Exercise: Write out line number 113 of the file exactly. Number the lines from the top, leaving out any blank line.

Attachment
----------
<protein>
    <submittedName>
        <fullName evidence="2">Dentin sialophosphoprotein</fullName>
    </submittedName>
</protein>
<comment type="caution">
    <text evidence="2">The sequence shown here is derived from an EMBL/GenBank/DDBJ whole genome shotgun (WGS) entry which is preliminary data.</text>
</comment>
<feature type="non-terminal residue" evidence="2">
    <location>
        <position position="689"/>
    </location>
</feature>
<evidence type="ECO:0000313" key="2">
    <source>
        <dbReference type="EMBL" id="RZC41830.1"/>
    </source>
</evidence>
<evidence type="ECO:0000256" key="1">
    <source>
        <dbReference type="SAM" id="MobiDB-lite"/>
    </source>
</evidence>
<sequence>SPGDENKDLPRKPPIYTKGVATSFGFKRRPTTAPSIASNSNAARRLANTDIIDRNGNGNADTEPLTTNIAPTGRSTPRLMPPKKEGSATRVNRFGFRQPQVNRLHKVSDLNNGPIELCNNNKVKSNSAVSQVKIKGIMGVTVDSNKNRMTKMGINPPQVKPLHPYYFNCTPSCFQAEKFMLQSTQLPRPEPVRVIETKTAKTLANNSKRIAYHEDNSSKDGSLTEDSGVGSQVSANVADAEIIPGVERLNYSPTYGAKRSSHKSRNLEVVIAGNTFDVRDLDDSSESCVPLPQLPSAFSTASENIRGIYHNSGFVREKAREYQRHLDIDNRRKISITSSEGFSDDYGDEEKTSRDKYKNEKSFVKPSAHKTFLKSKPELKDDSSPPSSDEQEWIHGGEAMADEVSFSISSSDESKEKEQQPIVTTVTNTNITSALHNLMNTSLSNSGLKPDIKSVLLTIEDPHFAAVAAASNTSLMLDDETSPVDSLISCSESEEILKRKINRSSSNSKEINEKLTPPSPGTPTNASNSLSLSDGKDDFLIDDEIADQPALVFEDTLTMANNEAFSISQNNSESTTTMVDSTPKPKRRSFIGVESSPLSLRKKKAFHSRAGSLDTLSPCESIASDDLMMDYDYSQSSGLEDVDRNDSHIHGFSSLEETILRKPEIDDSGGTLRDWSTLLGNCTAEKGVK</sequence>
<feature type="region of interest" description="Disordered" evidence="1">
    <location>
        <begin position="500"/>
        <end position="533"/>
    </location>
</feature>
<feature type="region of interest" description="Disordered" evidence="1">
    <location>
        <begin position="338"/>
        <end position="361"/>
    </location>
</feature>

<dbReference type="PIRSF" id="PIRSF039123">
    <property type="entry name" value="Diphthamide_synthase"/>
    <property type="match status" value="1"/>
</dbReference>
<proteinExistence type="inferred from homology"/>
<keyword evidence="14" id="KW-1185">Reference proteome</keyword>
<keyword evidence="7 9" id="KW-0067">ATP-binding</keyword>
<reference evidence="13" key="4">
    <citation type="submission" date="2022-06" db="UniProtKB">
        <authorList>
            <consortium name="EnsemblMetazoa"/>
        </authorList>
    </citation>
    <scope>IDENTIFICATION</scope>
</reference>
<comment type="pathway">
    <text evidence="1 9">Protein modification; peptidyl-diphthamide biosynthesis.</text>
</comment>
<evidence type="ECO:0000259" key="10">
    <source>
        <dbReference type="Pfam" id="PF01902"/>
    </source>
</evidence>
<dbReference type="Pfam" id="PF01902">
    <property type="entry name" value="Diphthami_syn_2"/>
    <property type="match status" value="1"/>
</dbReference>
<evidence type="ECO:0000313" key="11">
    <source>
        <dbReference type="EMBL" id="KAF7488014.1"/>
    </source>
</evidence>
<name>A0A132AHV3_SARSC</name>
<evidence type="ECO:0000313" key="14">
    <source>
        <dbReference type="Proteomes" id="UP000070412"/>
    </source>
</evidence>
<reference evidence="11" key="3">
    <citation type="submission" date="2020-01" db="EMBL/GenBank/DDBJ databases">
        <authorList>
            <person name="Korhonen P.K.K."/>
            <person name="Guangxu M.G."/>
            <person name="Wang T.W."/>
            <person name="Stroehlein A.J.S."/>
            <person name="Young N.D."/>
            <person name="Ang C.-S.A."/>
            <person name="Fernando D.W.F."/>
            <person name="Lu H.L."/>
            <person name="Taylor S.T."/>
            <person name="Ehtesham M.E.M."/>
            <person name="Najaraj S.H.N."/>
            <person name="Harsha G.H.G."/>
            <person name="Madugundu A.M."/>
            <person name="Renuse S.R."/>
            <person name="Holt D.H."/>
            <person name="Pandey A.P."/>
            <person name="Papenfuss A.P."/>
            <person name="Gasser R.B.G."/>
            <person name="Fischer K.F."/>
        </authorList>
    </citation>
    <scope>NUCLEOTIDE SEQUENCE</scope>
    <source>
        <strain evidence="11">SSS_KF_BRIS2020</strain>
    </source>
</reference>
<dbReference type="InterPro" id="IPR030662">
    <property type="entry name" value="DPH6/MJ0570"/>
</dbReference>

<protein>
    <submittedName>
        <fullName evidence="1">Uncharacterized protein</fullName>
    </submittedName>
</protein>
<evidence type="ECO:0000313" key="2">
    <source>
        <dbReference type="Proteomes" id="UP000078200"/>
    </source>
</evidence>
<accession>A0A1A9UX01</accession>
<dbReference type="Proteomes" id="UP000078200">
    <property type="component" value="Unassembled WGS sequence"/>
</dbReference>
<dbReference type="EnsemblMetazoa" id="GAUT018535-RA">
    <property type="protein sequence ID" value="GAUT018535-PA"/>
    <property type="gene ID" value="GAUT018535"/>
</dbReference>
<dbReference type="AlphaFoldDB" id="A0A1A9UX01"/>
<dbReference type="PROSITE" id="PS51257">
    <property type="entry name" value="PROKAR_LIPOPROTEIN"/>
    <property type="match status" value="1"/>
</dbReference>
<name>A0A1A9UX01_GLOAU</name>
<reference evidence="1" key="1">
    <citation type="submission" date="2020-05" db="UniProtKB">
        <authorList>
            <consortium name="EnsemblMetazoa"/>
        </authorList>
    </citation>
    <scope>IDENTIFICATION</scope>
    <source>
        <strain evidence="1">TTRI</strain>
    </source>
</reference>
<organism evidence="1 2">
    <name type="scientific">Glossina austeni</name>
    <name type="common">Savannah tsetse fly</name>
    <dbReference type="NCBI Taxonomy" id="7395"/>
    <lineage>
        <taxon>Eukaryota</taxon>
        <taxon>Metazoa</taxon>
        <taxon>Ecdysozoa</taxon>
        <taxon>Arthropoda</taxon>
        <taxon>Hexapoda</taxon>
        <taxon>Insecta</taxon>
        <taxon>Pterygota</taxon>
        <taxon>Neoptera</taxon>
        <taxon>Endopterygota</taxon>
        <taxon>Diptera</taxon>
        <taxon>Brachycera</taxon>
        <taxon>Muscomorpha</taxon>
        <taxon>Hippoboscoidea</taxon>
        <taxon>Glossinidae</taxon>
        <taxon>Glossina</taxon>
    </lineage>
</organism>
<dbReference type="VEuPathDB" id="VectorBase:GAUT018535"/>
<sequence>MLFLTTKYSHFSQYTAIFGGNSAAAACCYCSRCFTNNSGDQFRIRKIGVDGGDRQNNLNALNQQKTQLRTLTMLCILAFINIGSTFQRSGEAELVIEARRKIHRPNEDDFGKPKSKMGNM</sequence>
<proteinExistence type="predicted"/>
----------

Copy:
    <source>